Arts and Culture

Bicycle goes lifestyle

Thalia Randall

Taking a ride on a Felt cruiser makes you feel like it is springtime in the Sixties somewhere in the American Midwest.

Retro wheels.

It is the bicycle that children would have ridden on their morning newspaper delivery route or hippies would have cruised on to peace rallies and Beatles concerts. In fact, this bicycle does retro so well that you might just believe it was parked at the Lincoln Memorial when Martin Luther King Jr shared his dream.

Felt bicycles were born in the late Eighties when California-based motocross mechanic Jim Felt built a new, aerodynamically advanced bicycle for triathlon motocross star Johnny O’Mara. O’Mara’s success on the bike began the shaping of a new brand in the industry and, 20 years later, there is now a full range of Felt bicycles.

Its South African distributors, WorldsView Sports, historically focused on importing triathlon equipment. However, its directors noticed a gap in the market for “lifestyle” bicycles. “This bike is designed for a cruise down the beach front at Sea Point,” says Mark O’Brien, brand manager for WorldsView Sports. The company recently imported its first batch of about 60 Felt cruisers, which sold out in five weeks.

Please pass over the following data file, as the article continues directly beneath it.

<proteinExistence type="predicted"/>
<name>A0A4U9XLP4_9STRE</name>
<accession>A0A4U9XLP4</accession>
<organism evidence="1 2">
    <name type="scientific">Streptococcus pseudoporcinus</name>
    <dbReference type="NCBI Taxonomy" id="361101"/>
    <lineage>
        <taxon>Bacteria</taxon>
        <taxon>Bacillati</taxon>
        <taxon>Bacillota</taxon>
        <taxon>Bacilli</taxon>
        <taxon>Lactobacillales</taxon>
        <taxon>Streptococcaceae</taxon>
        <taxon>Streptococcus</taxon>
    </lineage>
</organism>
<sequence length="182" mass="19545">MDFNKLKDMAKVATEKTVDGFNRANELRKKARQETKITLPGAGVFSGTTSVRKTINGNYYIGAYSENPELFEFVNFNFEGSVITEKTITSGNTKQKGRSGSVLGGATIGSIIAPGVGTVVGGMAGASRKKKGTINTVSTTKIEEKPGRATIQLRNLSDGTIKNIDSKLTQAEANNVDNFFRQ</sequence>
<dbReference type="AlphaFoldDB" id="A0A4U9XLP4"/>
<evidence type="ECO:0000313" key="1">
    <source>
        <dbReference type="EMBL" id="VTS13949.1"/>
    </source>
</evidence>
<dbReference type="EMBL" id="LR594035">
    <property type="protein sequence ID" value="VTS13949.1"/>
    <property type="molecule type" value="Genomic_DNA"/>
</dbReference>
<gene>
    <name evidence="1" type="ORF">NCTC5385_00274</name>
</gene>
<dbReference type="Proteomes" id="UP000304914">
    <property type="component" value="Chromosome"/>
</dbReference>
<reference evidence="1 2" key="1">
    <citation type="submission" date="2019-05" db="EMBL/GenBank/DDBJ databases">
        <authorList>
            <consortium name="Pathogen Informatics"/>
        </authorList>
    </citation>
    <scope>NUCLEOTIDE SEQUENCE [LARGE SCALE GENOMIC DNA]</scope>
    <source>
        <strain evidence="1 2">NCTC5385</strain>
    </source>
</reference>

Pedalling on the ladies’ Felt Vivi with the wind in my face, I can see why. The upright cantilever frame, wide handlebars and broad, padded seat make riding a comfortable, easy experience. A twist handle changes the internal gears and although there are only three of those, they include one easy enough for the steepest pavement climb. The backpedal drum system means you brake with your feet — an old-school touch that takes some getting used to, but it ups the fun level and helps you to balance around corners. Plus, as Felt technician Riaan Young explains, the brake design is built to avoid getting brake-rubber gunk on the bike’s shiny red wheel rims.

The cruisers are available in a choice of styles — from the quintessentially retro Vivi and Beaumont to the more aggressively modern Red Baron and Squealer. But, at R6 000 to R8 000 each, the prices are anything but retro.

Go to worldsviewsports.co.za for more information

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